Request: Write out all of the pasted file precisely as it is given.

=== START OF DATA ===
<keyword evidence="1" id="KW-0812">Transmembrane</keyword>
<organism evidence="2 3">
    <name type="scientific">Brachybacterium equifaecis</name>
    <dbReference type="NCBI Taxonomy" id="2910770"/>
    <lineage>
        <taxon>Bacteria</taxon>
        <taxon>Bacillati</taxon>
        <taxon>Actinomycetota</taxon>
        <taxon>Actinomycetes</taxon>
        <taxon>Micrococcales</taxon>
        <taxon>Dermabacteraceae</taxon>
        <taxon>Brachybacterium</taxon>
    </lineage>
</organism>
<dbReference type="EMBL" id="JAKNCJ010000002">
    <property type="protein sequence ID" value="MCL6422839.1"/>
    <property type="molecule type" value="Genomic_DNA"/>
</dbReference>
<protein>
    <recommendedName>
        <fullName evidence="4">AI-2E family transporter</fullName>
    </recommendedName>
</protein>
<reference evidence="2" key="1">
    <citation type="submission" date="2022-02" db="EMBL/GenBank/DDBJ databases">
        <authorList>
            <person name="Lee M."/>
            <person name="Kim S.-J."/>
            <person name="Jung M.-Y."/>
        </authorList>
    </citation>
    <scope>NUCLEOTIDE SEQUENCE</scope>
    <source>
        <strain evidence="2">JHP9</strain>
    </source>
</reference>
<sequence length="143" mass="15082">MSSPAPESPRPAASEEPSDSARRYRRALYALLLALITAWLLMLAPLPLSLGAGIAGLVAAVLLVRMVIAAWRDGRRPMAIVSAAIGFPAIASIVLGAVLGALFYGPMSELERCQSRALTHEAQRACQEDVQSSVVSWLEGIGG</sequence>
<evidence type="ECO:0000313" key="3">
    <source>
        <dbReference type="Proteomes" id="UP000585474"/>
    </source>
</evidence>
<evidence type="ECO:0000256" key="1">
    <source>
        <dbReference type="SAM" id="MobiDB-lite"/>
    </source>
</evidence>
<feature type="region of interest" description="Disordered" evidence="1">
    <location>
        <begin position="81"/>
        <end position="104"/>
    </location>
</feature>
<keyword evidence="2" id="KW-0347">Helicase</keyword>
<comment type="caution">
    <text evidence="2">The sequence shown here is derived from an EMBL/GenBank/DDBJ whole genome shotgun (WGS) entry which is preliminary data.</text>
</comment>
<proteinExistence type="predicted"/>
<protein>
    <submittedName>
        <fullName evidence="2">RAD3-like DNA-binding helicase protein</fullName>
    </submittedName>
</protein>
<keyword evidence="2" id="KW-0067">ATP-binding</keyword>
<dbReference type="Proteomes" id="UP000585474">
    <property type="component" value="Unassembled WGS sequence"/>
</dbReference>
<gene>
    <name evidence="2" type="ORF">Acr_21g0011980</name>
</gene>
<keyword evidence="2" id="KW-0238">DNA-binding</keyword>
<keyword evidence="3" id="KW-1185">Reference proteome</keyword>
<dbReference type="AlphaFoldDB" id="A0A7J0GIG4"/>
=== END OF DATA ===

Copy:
<keyword evidence="1" id="KW-0812">Transmembrane</keyword>
<organism evidence="2 3">
    <name type="scientific">Brachybacterium equifaecis</name>
    <dbReference type="NCBI Taxonomy" id="2910770"/>
    <lineage>
        <taxon>Bacteria</taxon>
        <taxon>Bacillati</taxon>
        <taxon>Actinomycetota</taxon>
        <taxon>Actinomycetes</taxon>
        <taxon>Micrococcales</taxon>
        <taxon>Dermabacteraceae</taxon>
        <taxon>Brachybacterium</taxon>
    </lineage>
</organism>
<dbReference type="EMBL" id="JAKNCJ010000002">
    <property type="protein sequence ID" value="MCL6422839.1"/>
    <property type="molecule type" value="Genomic_DNA"/>
</dbReference>
<protein>
    <recommendedName>
        <fullName evidence="4">AI-2E family transporter</fullName>
    </recommendedName>
</protein>
<reference evidence="2" key="1">
    <citation type="submission" date="2022-02" db="EMBL/GenBank/DDBJ databases">
        <authorList>
            <person name="Lee M."/>
            <person name="Kim S.-J."/>
            <person name="Jung M.-Y."/>
        </authorList>
    </citation>
    <scope>NUCLEOTIDE SEQUENCE</scope>
    <source>
        <strain evidence="2">JHP9</strain>
    </source>
</reference>
<sequence length="143" mass="15082">MSSPAPESPRPAASEEPSDSARRYRRALYALLLALITAWLLMLAPLPLSLGAGIAGLVAAVLLVRMVIAAWRDGRRPMAIVSAAIGFPAIASIVLGAVLGALFYGPMSELERCQSRALTHEAQRACQEDVQSSVVSWLEGIGG</sequence>
<evidence type="ECO:0000313" key="3">
    <source>
        <dbReference type="Proteomes" id="UP000585474"/>
    </source>
</evidence>
<evidence type="ECO:0000256" key="1">
    <source>
        <dbReference type="SAM" id="MobiDB-lite"/>
    </source>
</evidence>
<feature type="region of interest" description="Disordered" evidence="1">
    <location>
        <begin position="81"/>
        <end position="104"/>
    </location>
</feature>
<keyword evidence="2" id="KW-0347">Helicase</keyword>
<comment type="caution">
    <text evidence="2">The sequence shown here is derived from an EMBL/GenBank/DDBJ whole genome shotgun (WGS) entry which is preliminary data.</text>
</comment>
<proteinExistence type="predicted"/>
<protein>
    <submittedName>
        <fullName evidence="2">RAD3-like DNA-binding helicase protein</fullName>
    </submittedName>
</protein>
<keyword evidence="2" id="KW-0067">ATP-binding</keyword>
<dbReference type="Proteomes" id="UP000585474">
    <property type="component" value="Unassembled WGS sequence"/>
</dbReference>
<gene>
    <name evidence="2" type="ORF">Acr_21g0011980</name>
</gene>
<keyword evidence="2" id="KW-0238">DNA-binding</keyword>
<keyword evidence="3" id="KW-1185">Reference proteome</keyword>
<dbReference type="AlphaFoldDB" id="A0A7J0GIG4"/>